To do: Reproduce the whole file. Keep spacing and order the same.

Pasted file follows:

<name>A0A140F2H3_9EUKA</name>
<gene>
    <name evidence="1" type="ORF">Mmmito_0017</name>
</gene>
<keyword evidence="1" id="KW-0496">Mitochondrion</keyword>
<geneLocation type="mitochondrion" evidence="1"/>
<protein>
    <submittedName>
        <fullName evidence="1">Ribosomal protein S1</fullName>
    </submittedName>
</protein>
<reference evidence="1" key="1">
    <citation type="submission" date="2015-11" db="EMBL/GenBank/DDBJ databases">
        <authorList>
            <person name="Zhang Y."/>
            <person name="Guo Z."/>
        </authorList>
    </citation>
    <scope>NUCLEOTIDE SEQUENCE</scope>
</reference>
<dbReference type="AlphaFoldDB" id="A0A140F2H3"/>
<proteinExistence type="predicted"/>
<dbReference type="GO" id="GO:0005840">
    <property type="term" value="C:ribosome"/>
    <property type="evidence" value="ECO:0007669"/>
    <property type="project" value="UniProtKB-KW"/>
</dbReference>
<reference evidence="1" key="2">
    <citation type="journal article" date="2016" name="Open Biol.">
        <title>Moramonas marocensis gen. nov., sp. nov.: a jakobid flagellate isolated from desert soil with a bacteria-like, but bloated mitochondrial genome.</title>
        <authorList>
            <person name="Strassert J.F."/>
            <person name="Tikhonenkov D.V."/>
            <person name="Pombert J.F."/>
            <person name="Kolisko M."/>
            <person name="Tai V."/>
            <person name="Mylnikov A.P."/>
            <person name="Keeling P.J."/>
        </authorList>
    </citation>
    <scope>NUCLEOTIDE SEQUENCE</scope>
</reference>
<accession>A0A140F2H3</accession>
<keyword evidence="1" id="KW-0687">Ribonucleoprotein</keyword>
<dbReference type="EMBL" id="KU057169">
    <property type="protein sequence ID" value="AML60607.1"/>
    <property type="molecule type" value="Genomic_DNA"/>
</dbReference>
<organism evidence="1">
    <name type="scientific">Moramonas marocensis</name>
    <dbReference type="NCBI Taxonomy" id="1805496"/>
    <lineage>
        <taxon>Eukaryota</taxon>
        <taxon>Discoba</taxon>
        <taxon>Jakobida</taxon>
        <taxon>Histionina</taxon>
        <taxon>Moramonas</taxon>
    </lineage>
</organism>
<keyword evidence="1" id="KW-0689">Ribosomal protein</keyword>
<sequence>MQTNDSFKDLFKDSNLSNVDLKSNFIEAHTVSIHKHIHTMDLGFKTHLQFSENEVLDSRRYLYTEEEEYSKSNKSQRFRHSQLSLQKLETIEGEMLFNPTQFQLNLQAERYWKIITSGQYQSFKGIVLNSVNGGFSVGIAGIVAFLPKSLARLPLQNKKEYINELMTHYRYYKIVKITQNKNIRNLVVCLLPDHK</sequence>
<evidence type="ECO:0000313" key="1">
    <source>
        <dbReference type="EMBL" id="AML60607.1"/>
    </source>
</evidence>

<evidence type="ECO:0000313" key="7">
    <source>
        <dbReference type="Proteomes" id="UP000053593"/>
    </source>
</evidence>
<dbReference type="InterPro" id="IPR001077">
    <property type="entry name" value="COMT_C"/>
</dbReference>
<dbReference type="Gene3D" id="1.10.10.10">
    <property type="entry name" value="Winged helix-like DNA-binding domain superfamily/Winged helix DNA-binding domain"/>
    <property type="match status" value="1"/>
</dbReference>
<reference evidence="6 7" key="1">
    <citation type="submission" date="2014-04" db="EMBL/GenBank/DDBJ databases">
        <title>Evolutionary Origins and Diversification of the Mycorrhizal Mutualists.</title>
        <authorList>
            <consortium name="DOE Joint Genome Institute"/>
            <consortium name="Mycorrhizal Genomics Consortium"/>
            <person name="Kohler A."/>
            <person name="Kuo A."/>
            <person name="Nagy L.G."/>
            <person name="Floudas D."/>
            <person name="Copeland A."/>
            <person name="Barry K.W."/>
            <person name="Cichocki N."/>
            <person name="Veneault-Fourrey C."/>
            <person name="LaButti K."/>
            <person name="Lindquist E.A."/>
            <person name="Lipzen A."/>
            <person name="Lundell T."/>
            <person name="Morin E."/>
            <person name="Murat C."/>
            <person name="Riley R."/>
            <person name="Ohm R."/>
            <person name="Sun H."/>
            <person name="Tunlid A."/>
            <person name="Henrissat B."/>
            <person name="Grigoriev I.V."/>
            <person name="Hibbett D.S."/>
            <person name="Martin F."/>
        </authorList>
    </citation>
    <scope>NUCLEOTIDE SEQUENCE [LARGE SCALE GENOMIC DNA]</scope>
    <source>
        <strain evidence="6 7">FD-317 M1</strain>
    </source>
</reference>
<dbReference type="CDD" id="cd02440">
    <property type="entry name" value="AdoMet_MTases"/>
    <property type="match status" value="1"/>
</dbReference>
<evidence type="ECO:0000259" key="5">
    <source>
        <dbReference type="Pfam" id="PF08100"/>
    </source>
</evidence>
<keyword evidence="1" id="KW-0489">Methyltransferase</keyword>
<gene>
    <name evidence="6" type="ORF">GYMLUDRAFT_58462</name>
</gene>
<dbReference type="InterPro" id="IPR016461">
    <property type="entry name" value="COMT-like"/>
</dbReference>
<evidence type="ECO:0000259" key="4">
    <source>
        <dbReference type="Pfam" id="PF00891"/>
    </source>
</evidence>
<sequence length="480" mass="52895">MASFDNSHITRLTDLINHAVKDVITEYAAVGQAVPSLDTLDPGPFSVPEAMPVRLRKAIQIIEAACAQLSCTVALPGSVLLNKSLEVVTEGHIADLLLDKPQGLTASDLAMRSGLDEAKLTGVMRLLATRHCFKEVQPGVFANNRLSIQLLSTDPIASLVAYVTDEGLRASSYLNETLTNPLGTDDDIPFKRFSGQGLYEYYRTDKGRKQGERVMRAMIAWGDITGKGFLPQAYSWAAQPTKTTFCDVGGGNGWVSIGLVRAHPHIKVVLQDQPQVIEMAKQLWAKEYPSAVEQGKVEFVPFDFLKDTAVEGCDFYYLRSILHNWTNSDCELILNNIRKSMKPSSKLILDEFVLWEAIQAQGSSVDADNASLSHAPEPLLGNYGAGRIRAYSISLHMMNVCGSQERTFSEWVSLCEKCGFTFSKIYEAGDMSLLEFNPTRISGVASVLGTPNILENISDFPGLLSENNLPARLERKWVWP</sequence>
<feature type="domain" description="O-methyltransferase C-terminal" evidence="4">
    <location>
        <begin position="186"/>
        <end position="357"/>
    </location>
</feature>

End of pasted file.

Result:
<name>A0A140F2H3_9EUKA</name>
<gene>
    <name evidence="1" type="ORF">Mmmito_0017</name>
</gene>
<keyword evidence="1" id="KW-0496">Mitochondrion</keyword>
<geneLocation type="mitochondrion" evidence="1"/>
<protein>
    <submittedName>
        <fullName evidence="1">Ribosomal protein S1</fullName>
    </submittedName>
</protein>
<reference evidence="1" key="1">
    <citation type="submission" date="2015-11" db="EMBL/GenBank/DDBJ databases">
        <authorList>
            <person name="Zhang Y."/>
            <person name="Guo Z."/>
        </authorList>
    </citation>
    <scope>NUCLEOTIDE SEQUENCE</scope>
</reference>
<dbReference type="AlphaFoldDB" id="A0A140F2H3"/>
<proteinExistence type="predicted"/>
<dbReference type="GO" id="GO:0005840">
    <property type="term" value="C:ribosome"/>
    <property type="evidence" value="ECO:0007669"/>
    <property type="project" value="UniProtKB-KW"/>
</dbReference>
<reference evidence="1" key="2">
    <citation type="journal article" date="2016" name="Open Biol.">
        <title>Moramonas marocensis gen. nov., sp. nov.: a jakobid flagellate isolated from desert soil with a bacteria-like, but bloated mitochondrial genome.</title>
        <authorList>
            <person name="Strassert J.F."/>
            <person name="Tikhonenkov D.V."/>
            <person name="Pombert J.F."/>
            <person name="Kolisko M."/>
            <person name="Tai V."/>
            <person name="Mylnikov A.P."/>
            <person name="Keeling P.J."/>
        </authorList>
    </citation>
    <scope>NUCLEOTIDE SEQUENCE</scope>
</reference>
<accession>A0A140F2H3</accession>
<keyword evidence="1" id="KW-0687">Ribonucleoprotein</keyword>
<dbReference type="EMBL" id="KU057169">
    <property type="protein sequence ID" value="AML60607.1"/>
    <property type="molecule type" value="Genomic_DNA"/>
</dbReference>
<organism evidence="1">
    <name type="scientific">Moramonas marocensis</name>
    <dbReference type="NCBI Taxonomy" id="1805496"/>
    <lineage>
        <taxon>Eukaryota</taxon>
        <taxon>Discoba</taxon>
        <taxon>Jakobida</taxon>
        <taxon>Histionina</taxon>
        <taxon>Moramonas</taxon>
    </lineage>
</organism>
<keyword evidence="1" id="KW-0689">Ribosomal protein</keyword>
<sequence>MQTNDSFKDLFKDSNLSNVDLKSNFIEAHTVSIHKHIHTMDLGFKTHLQFSENEVLDSRRYLYTEEEEYSKSNKSQRFRHSQLSLQKLETIEGEMLFNPTQFQLNLQAERYWKIITSGQYQSFKGIVLNSVNGGFSVGIAGIVAFLPKSLARLPLQNKKEYINELMTHYRYYKIVKITQNKNIRNLVVCLLPDHK</sequence>
<evidence type="ECO:0000313" key="1">
    <source>
        <dbReference type="EMBL" id="AML60607.1"/>
    </source>
</evidence>

<evidence type="ECO:0000313" key="7">
    <source>
        <dbReference type="Proteomes" id="UP000053593"/>
    </source>
</evidence>
<dbReference type="InterPro" id="IPR001077">
    <property type="entry name" value="COMT_C"/>
</dbReference>
<dbReference type="Gene3D" id="1.10.10.10">
    <property type="entry name" value="Winged helix-like DNA-binding domain superfamily/Winged helix DNA-binding domain"/>
    <property type="match status" value="1"/>
</dbReference>
<reference evidence="6 7" key="1">
    <citation type="submission" date="2014-04" db="EMBL/GenBank/DDBJ databases">
        <title>Evolutionary Origins and Diversification of the Mycorrhizal Mutualists.</title>
        <authorList>
            <consortium name="DOE Joint Genome Institute"/>
            <consortium name="Mycorrhizal Genomics Consortium"/>
            <person name="Kohler A."/>
            <person name="Kuo A."/>
            <person name="Nagy L.G."/>
            <person name="Floudas D."/>
            <person name="Copeland A."/>
            <person name="Barry K.W."/>
            <person name="Cichocki N."/>
            <person name="Veneault-Fourrey C."/>
            <person name="LaButti K."/>
            <person name="Lindquist E.A."/>
            <person name="Lipzen A."/>
            <person name="Lundell T."/>
            <person name="Morin E."/>
            <person name="Murat C."/>
            <person name="Riley R."/>
            <person name="Ohm R."/>
            <person name="Sun H."/>
            <person name="Tunlid A."/>
            <person name="Henrissat B."/>
            <person name="Grigoriev I.V."/>
            <person name="Hibbett D.S."/>
            <person name="Martin F."/>
        </authorList>
    </citation>
    <scope>NUCLEOTIDE SEQUENCE [LARGE SCALE GENOMIC DNA]</scope>
    <source>
        <strain evidence="6 7">FD-317 M1</strain>
    </source>
</reference>
<dbReference type="CDD" id="cd02440">
    <property type="entry name" value="AdoMet_MTases"/>
    <property type="match status" value="1"/>
</dbReference>
<evidence type="ECO:0000259" key="5">
    <source>
        <dbReference type="Pfam" id="PF08100"/>
    </source>
</evidence>
<keyword evidence="1" id="KW-0489">Methyltransferase</keyword>
<gene>
    <name evidence="6" type="ORF">GYMLUDRAFT_58462</name>
</gene>
<dbReference type="InterPro" id="IPR016461">
    <property type="entry name" value="COMT-like"/>
</dbReference>
<evidence type="ECO:0000259" key="4">
    <source>
        <dbReference type="Pfam" id="PF00891"/>
    </source>
</evidence>
<sequence length="480" mass="52895">MASFDNSHITRLTDLINHAVKDVITEYAAVGQAVPSLDTLDPGPFSVPEAMPVRLRKAIQIIEAACAQLSCTVALPGSVLLNKSLEVVTEGHIADLLLDKPQGLTASDLAMRSGLDEAKLTGVMRLLATRHCFKEVQPGVFANNRLSIQLLSTDPIASLVAYVTDEGLRASSYLNETLTNPLGTDDDIPFKRFSGQGLYEYYRTDKGRKQGERVMRAMIAWGDITGKGFLPQAYSWAAQPTKTTFCDVGGGNGWVSIGLVRAHPHIKVVLQDQPQVIEMAKQLWAKEYPSAVEQGKVEFVPFDFLKDTAVEGCDFYYLRSILHNWTNSDCELILNNIRKSMKPSSKLILDEFVLWEAIQAQGSSVDADNASLSHAPEPLLGNYGAGRIRAYSISLHMMNVCGSQERTFSEWVSLCEKCGFTFSKIYEAGDMSLLEFNPTRISGVASVLGTPNILENISDFPGLLSENNLPARLERKWVWP</sequence>
<feature type="domain" description="O-methyltransferase C-terminal" evidence="4">
    <location>
        <begin position="186"/>
        <end position="357"/>
    </location>
</feature>